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Facts About Raccoons – Once A White House Pet
Animal Facts, Mammals, Wildlife

Facts About Raccoons – Once A White House Pet


Most people know raccoons eat trash and can carry rabies. But there is so much more about these intelligent mammals most people do not know. Including about “Rebecca”, the white house pet. See 16 interesting facts below to learn more about this mammal.

Raccoons’ natural habitats include forests, marshes, prairies, and tropical areas. But raccoons are adaptable enough to thrive in rural, urban, and suburban environments. Raccoons are instinctively curious and are now part of the local wildlife in many places. They do well in cities because of the abundance of food. Toronto, Canada has one of the biggest city raccoon populations.

Raccoons are medium-sized, nocturnal, masked mammals. Although there are seven different species of raccoons, the most common and the most well-known is the North American raccoon (Procyon lotor), native to North America including Canada, the United States, and South America.  Today, they are found in many parts of the world because they have been imported to parts of Europe and Asia. Particularly into Japan.



#1 They are round furry mammals with a brown-greyish dense coat and a long ringed bushy tail.

#2 They measure between 2 to 3 feet, and weigh 4 to 23 pounds. Their hind legs are longer than the front legs so they appear hunched when walking or running.

#3 Raccoons most well-known feature is the black coloring around their eyes that has earned them the nicknamed of masked bandit. These cute not so friendly creatures are not actually trying to appear in disguise, scientists believe that the dark around their eyes is to reduce glare and help them see better. This is similar to the tracks underneath the red pandas’ eyes. At one-point, these two animals were believed to be closely related because of their physical similarities. Take a look at our Red Panda’s video to learn more about them.

#4 They are also known for stealing food and rummaging through thrash, scavenging for anything to eat. They are opportunistic omnivores and eat pretty much anything they can get their paws on. They eat plants, berries, fruits, nuts, bugs, insects, crayfish, fish, frogs, rodents, bird eggs, and any food they can steal from humans.

#5 They have amazing dexterous front paws with 5 long fingers in each paw, similar to humans. They are able to open doors, jars, locks, and trash cans. This gives them an amazing ability to find food and thrive in any environment.

#6 Their front paws are extremely sensitive to touch and even more so in water. That is why raccoons are often seen dipping their food in water. Some believe they are washing their food, but they are most likely doing it to better sense what they are about to eat.

#7 Just like red panda’s and foosas, they can climb down trees head first by rotating their hind ankles 180 degrees.

#8 In the wild, raccoons make dens out of hollow trees, caves, and burrows. In cities and urban environments, they look for anything that can give them comfort and safety such as attics, in between walls, abandoned buildings, or any other cozy secret location they can find.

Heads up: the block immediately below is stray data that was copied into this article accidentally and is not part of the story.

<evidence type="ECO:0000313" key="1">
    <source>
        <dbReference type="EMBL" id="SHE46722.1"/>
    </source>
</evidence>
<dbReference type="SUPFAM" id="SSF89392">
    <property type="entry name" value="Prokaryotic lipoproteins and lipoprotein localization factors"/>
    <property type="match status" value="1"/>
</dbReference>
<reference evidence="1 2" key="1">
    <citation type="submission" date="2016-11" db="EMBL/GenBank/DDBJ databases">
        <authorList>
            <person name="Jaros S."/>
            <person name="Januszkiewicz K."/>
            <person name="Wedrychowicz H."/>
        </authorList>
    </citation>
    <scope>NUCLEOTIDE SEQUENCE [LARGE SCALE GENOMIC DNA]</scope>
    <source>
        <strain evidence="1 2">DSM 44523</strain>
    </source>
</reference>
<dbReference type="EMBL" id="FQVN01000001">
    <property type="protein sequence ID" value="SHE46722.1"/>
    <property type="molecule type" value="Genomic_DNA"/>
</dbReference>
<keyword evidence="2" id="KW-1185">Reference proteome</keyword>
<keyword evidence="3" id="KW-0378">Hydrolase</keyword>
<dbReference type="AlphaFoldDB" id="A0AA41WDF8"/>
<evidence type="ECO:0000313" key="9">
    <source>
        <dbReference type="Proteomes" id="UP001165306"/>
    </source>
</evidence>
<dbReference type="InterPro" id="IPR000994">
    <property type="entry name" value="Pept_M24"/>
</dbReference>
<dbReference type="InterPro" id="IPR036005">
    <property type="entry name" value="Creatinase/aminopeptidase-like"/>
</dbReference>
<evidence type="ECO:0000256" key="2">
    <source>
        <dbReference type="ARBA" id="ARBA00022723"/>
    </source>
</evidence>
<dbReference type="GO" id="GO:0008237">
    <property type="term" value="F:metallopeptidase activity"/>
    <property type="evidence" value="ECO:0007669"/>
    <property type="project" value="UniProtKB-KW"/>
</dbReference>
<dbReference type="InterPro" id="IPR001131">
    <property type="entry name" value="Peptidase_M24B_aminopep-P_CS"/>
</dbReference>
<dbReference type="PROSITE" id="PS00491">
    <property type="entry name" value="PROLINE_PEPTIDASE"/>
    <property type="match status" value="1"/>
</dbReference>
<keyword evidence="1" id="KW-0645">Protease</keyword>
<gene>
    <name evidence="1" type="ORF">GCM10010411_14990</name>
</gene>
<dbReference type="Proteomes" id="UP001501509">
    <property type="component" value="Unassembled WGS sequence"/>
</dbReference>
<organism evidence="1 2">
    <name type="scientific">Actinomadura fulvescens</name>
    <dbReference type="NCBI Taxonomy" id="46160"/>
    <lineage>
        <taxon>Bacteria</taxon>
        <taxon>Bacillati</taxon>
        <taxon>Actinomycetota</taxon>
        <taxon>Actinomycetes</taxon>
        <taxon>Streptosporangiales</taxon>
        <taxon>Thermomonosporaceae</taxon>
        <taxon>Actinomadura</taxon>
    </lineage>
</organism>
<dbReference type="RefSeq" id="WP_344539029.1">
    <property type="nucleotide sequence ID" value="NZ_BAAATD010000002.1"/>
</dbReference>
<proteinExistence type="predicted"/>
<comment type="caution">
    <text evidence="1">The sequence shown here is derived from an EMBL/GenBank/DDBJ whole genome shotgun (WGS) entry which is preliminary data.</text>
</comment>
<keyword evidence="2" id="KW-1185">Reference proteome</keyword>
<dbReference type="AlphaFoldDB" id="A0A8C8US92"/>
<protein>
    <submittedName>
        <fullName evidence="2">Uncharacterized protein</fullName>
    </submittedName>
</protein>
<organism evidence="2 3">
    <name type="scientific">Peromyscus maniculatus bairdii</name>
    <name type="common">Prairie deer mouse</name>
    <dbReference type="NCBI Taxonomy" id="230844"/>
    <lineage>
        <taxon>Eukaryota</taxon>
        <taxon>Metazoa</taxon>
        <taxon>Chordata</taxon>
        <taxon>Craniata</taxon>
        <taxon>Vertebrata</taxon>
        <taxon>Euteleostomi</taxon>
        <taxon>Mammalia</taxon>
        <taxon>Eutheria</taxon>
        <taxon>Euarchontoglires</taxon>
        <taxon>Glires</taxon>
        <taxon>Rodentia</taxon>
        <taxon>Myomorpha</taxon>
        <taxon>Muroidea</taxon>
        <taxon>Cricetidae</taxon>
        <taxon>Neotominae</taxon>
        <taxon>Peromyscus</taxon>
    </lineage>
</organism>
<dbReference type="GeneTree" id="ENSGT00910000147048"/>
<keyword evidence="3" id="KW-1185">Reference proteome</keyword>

#9 They are primarily nocturnal but will come out of their dens during the day if they need more food. Also, while they are not actually sleeping, they hibernate during the winter. They ensure to store enough fat to be able to survive the winter without having to come out of their dens to look for food.

#10 The average lifespan in the wild is pretty short, they live between 2 to 3 years, but have lived up to 20 years in captivity. Their natural threats are diseases and predators such as cougars, bobcats, coyotes, and dogs. Large owls and eagles prey on young raccoons. In cities, their main threat is car accidents.

#11 Several tests performed by scientists revealed that raccoons are very smart animals. They ranked higher than dogs and cats and almost as smart as primates. They were able to retain memory for longer even when presented with distractions.

#12 Female raccoons give birth to 3 to 6 babies called Kits. When first born, the babies are blind and deaf. It can take a month for them to be able to hear and open their eyes. The babies stay with the mother raccoon well protected for about a year.

#13 A group of raccoons is called a nursery or a gaze.

#14 Raccoons can make over fifty different sounds to communicate. They can hiss, purr, and growl, and they are often heard when fighting for food.

#15 Raccoons do not make good pets for several reasons. Their behavior can be unpredictable especially towards humans. They can become aggressive making them dangerous. But that is not the only problem, they can carry rabies, as well as many other horrible diseases.

#16 Despite this, raccoons as pets are not unheard of. Perhaps the most bizarre is the White House raccoon pet. Yes, there once was a white house raccoon pet named Rebecca. It was given to President Calvin Coolidge for Thanksgiving in 1926 and it lived in the white house as a pet until it was donated to the national zoo.


Raccoons are listed in the IUCN Red as least concern with an increasing population, with the exception of the pygmy raccoon which is currently listed as critically endangered.


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